Series: Cthulhu Casebooks
Book Number: 2
Read this book for: Holmes and Watson, supernatural elements, action, alternate POV, US and UK locations, Victorian mystery
Quick Review: A surprisingly fascinating and gripping read, deftly uniting the worlds of Holmes and Lovecraft; well worth a look for Holmes fans.
It is the spring of 1895, and more than a decade of combating eldritch entities has cost Dr John Watson his beloved wife Mary, and nearly broken the health of Sherlock Holmes. Yet the companions do not hesitate when they are called to the infamous Bedlam lunatic asylum, where they find an inmate speaking in R’lyehian, the language of the Old Ones. Moreover, the man is horribly scarred and has no memory of who he is.
The detectives discover that the inmate was once a scientist, a student of Miskatonic University, and one of two survivors of a doomed voyage down the Miskatonic River to capture the semi-mythical shoggoth. Yet how has he ended up in London, without his wits? And when the man is taken from Bedlam by forces beyond normal mortal comprehension, it becomes clear that there is far more to the case than one disturbed Bostonian. It is only by learning what truly happened on that fateful New England voyage that Holmes and Watson will uncover the truth, and learn who is behind the Miskatonic monstrosity…
SHERLOCK HOLMES AND THE MISKATONIC MONSTROSITIES is the second in a series known as ‘The Cthulhu Casebooks’ by James Lovegrove, which unites the worlds and monsters of Lovecraft with the Victorian London and characters of Sherlock Holmes. Full disclosure: I am typically wary when approaching these crossovers, but this one surprised me — it was a geuninely enjoyable read and fit remarkably well with the Holmes characters and canon!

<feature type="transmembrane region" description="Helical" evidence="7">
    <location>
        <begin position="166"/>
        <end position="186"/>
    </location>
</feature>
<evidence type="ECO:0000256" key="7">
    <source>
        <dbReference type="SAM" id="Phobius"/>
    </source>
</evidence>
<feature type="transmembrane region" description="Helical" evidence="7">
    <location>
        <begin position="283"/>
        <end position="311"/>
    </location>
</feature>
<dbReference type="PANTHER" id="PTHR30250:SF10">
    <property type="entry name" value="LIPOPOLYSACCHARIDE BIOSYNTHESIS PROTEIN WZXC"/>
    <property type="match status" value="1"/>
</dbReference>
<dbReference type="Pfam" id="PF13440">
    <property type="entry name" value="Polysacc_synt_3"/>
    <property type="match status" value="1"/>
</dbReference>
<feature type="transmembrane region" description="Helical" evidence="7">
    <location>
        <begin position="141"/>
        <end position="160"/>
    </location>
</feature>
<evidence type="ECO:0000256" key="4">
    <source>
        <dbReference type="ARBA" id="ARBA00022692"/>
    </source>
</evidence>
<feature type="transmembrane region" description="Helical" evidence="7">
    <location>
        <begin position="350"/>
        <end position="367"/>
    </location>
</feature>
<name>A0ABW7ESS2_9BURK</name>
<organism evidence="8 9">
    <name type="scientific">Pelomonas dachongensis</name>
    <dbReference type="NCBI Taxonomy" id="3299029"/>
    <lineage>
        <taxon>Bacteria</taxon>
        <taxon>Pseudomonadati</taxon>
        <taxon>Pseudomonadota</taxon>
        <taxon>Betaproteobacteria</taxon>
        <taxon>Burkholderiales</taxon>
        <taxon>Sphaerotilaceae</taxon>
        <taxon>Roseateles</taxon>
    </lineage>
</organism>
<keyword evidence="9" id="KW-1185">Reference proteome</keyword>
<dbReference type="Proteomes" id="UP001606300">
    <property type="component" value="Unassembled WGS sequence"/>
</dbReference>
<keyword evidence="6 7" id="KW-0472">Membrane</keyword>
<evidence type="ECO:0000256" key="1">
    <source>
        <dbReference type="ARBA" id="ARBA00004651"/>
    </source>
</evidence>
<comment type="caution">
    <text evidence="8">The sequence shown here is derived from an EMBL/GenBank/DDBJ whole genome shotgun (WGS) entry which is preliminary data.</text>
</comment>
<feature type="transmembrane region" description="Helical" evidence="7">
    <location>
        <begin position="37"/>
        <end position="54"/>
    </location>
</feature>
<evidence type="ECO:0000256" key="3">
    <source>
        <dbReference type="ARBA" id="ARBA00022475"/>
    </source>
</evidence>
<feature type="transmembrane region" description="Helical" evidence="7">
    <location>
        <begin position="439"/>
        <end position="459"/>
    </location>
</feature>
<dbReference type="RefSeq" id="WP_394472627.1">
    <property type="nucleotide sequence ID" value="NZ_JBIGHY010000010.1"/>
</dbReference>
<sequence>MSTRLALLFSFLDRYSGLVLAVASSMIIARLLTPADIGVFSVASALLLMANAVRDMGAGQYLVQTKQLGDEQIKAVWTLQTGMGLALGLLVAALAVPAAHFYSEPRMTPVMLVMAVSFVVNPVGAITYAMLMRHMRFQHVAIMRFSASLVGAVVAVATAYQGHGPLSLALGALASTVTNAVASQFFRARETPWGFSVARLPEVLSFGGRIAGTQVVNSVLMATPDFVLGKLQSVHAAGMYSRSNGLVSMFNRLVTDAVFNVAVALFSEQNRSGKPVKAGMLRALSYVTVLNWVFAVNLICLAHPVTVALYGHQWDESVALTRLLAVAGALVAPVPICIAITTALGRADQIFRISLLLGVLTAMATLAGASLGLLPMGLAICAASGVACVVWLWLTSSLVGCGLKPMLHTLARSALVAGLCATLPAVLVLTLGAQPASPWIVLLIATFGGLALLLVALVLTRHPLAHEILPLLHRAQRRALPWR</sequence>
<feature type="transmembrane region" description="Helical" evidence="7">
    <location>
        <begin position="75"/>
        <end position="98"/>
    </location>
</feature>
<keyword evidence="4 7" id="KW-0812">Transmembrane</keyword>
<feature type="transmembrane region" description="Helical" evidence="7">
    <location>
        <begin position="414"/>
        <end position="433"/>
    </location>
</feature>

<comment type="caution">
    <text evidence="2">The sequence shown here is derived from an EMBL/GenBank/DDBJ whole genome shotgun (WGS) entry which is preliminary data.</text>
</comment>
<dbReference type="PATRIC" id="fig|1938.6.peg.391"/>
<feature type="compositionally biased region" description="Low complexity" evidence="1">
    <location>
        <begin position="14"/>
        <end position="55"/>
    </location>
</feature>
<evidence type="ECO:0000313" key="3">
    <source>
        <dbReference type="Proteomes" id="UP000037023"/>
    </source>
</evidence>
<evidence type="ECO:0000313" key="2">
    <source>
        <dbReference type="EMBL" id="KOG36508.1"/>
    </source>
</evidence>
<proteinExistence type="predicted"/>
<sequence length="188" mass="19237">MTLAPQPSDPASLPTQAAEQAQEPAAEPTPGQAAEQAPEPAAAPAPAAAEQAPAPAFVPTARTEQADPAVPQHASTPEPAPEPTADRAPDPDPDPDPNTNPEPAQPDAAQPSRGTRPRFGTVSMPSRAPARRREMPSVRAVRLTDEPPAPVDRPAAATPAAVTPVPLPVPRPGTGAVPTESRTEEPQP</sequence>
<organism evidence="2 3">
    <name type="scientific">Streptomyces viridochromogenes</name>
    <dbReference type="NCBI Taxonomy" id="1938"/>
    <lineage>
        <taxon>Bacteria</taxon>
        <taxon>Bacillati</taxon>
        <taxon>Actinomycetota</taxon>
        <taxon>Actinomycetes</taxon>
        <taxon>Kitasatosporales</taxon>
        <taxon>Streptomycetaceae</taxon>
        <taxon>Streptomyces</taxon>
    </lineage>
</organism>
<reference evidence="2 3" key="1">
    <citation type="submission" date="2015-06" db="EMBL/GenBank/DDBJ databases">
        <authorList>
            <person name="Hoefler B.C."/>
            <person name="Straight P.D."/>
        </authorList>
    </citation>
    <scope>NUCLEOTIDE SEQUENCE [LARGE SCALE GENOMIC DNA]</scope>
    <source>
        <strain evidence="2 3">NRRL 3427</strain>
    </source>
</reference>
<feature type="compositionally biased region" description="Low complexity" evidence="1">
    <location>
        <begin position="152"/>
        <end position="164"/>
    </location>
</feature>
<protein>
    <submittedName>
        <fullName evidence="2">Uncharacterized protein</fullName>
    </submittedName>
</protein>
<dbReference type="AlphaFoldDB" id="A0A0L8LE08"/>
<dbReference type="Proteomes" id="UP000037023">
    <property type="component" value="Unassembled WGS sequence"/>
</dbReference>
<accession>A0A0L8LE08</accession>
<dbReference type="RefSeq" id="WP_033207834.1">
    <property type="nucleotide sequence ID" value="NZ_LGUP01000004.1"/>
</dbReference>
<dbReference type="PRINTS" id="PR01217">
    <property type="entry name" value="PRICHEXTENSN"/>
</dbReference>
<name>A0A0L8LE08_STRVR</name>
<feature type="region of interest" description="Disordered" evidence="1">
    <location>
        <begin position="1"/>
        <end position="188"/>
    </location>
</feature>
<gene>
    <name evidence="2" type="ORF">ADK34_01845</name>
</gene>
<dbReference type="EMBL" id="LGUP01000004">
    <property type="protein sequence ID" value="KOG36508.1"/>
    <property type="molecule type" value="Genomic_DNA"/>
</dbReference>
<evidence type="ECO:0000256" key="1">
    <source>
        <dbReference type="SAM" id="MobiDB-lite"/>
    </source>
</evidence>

This book is the second in the Cthulhu Casebooks series, and I have not read the first novel. However, that did not affect my enjoyment of this book. There were a few points where there were references that I didn’t fully get as they clearly pointed back to the previous book, but everything was fully understandable, even not having read it. This is one you can pick up regardless of having read others in the series. However, you will appreciate Lovegrove’s clever use of the original stories if you are familiar with the original Sir Arthur Conan Doyle Sherlock Holmes stories.
As with any Holmes pastiche, the first consideration is how well the author actually captures Holmes. While Lovegrove does visit a darker side of the detective, and a cleverer Watson, both his Holmes and Watson feel quite in character. Watson makes more of a business manager for Holmes than in canon, but his role is completely believeable, and Lovegrove does an excellent job at bringing them to life in an authentic way.
In fact, you can tell Lovegrove is a Holmes fan by the way he uses the stories. One of the things that I absolutely loved about this novel was the way that he explains the origins of the canon stories — usually them dealing with a supernatural entity, then massaged by Watson in a clever way to stay close to the facts but hide the Lovecraftian element. These little explanations are fantastically clever, and made me want to reread the original stories that are referenced just to appreciate better how well he twists the details to fit this universe.
Beyond the novelty of the Lovecraftian element, the plot of this novel is fairly straightforward, and fairly simple for Holmes to solve. In fact, at least a third of the novel doesn’t contain Holmes or Watson at all — it’s given to a journal that relays the background to the mystery that they are working on solving. However, that story is gripping in its own right, so you actually don’t notice much. The additional characters are interesting and engaging, and you do find yourself cheering them on.
SHERLOCK HOLMES AND THE MISKATONIC MONSTROSITIES is a surprisingly canon-like addition to the wealth of great Holmes stories that have been published. If you enjoy a supernatural touch to your mysteries, this is a novel you should definitely check out.